“We need to hire or train experts in AI and machine learning and invest in hardware and software tailored for AI processing. Also, AI landscape evolves rapidly, so regular training and workshops are crucial” comments Yifei Wang.
Apart from access to data and talented individuals, compliance also presents an issue to solve.
“Privacy-by-design is key. In the current model, specific customer PII (Personal Identifiable Information ) is used to drive segmentation and targeting. In a GenAI model, all customer data is used only to build a general model where real-time customer observations can be used to infer the next-best experience” says Kevin Cochrane. “This means that individual customers PII no longer has to be explicitly referenced and used by individual marketers to make pre-defined assumptions and hard-code rules to personalize content or specific experiences.”
The incoming future
Despite the challenges in the implementation process, the experts are sure that the generative AI will be a game-changer for the business and society alike.
“In the next decade, generative AI will fundamentally reshape business models. Marketing content, product designs and other materials will be automated at scale by AI systems with minimal human input. Innovation will accelerate as design and engineering will become democratized. Hyper-personalization powered by customer data will create value. AI will also augment or replace humans in repetitive business processes, allowing work redesign. For decision-making, AI predictions synthesized from vast data will complement human judgment” comments Roja Boina. “Additionally, AI scenario simulation will enable risk assessment of strategies. While generative AI does routine, mundane work, humans will take on more creative roles curating and refining AI-generated content. Realizing this productivity and innovation potential requires responsible governance around data, models, and applications. With thoughtful implementation, generative AI can take businesses to the next level. But risks must be navigated” she adds.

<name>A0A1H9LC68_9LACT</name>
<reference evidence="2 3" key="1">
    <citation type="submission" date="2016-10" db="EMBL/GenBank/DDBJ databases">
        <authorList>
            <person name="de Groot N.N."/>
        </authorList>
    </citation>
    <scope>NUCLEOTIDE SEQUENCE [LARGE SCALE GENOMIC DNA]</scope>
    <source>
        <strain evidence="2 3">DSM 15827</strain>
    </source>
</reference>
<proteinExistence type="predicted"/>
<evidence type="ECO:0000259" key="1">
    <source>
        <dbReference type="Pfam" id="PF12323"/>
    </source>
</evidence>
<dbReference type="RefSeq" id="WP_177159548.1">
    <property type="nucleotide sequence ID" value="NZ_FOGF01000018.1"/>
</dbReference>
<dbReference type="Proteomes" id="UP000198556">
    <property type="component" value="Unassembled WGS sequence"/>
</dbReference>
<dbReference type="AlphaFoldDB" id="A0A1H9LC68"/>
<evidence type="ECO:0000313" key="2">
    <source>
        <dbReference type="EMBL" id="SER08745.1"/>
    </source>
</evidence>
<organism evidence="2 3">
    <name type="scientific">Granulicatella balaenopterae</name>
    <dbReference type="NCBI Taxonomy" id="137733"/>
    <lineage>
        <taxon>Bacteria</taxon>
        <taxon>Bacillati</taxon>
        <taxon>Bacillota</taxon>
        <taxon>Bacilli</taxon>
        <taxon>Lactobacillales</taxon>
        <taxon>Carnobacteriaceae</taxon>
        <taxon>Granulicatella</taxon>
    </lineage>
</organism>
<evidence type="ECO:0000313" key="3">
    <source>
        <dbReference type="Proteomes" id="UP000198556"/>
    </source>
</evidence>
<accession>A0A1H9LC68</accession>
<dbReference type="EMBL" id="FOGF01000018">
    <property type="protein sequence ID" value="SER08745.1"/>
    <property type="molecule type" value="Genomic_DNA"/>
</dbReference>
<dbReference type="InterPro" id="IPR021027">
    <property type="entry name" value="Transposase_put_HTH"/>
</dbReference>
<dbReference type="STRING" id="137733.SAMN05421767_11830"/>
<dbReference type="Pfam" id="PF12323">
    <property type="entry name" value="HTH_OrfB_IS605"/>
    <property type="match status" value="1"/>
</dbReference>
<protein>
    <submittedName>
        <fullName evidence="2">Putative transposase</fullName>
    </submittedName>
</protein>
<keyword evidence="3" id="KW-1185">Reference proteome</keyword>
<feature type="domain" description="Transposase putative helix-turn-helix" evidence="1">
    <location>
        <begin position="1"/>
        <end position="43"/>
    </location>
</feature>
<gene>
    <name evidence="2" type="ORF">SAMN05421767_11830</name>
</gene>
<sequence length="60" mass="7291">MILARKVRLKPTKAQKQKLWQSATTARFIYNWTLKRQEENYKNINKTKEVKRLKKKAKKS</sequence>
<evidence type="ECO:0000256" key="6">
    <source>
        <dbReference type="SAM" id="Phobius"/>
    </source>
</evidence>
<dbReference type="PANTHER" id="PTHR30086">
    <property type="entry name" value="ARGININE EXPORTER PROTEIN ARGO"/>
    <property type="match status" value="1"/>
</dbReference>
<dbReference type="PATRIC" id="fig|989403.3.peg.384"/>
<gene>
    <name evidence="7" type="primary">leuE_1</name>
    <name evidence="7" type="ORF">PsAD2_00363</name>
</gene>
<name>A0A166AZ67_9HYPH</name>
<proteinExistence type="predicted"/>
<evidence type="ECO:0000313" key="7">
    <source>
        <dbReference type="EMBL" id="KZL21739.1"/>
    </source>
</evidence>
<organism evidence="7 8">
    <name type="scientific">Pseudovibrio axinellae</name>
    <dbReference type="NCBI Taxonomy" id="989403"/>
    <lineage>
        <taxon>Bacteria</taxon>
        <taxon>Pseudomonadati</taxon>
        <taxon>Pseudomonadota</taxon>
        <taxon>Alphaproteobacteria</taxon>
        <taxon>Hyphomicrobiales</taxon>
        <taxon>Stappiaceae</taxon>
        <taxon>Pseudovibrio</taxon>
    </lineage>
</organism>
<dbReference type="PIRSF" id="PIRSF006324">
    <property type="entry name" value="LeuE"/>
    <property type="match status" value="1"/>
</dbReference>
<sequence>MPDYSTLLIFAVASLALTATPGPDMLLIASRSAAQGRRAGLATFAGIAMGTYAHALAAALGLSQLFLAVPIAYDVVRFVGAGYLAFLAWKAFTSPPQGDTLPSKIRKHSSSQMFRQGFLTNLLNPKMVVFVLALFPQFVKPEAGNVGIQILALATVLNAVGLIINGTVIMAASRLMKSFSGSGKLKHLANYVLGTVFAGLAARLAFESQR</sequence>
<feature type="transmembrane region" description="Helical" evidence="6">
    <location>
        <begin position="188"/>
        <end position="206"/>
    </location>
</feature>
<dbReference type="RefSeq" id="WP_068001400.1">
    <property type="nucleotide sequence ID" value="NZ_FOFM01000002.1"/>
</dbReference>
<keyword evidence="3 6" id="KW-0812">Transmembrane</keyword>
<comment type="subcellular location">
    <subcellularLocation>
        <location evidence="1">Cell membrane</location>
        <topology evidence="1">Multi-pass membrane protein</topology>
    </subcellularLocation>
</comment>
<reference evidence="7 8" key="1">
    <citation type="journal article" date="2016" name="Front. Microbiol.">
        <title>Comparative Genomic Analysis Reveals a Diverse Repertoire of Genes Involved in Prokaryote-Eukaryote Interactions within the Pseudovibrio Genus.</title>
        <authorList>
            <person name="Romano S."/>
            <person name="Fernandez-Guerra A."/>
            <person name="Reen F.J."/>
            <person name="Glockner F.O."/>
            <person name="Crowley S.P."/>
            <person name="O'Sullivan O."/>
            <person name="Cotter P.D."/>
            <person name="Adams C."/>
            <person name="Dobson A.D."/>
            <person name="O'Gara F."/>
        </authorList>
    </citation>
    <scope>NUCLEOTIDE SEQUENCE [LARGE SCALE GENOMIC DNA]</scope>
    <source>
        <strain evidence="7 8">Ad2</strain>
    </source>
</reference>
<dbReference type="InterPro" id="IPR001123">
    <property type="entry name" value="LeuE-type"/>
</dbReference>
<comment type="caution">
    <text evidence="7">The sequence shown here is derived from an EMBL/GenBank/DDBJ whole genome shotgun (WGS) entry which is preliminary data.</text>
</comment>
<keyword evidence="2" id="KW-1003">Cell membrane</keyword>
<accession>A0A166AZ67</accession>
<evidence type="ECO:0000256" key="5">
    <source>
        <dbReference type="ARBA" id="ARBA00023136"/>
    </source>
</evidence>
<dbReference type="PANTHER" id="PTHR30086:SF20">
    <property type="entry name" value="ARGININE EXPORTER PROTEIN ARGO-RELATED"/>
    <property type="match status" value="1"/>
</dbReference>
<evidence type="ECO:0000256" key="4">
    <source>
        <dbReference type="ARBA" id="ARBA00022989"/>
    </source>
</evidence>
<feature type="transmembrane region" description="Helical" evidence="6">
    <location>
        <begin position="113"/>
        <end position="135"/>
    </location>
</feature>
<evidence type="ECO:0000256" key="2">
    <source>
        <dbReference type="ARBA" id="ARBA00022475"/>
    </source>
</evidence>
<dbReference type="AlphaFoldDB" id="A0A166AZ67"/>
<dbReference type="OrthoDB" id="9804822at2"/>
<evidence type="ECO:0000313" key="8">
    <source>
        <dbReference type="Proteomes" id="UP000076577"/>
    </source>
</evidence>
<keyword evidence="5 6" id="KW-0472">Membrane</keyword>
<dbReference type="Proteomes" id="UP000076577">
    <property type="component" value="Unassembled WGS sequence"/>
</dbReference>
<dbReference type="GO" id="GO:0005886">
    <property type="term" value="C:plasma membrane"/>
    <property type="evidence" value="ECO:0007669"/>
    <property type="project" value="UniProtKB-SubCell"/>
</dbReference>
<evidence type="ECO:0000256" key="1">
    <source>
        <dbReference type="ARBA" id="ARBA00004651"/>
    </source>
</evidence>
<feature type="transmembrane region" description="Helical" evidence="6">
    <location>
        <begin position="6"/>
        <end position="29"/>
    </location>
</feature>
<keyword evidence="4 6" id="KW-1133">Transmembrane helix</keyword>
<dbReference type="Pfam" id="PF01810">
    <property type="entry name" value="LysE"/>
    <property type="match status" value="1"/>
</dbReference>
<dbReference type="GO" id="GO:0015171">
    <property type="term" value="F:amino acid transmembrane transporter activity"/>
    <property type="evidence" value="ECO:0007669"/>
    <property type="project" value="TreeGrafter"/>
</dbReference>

Yet, despite the dynamic development of the field, there are also encouragements to exercise caution and approach the challenges of implementing Generative AI-based solutions wisely.
“It is okay to dream big in AI, but not okay to start big, the key is to find a business use case in marketing, acquisition, retention, and or experience for the customers. Choosing the wise use case and beginning the journey with data strategy, data engineering, data quality and the right skills in data science will enable to stand the AI/ML/Data Science program” says Shakeel Hye, Director of Data Engineering at TracFone Wireless and a speaker at the upcoming Data Science Salon Conference in Miami. “The very basic fact that we can easily forget is at the end of the day what problem are we solving?”
To keep the uncertainty at bay and maximize the outcomes, the implementation process of the generative AI needs to be done wisely. The best way to gather knowledge and spot the best practices is to attend conferences and knowledge events. The upcoming Data Science Salon Miami is the best and most convenient way to meet with industry experts, exchange experiences and stay on the cutting edge of the technology.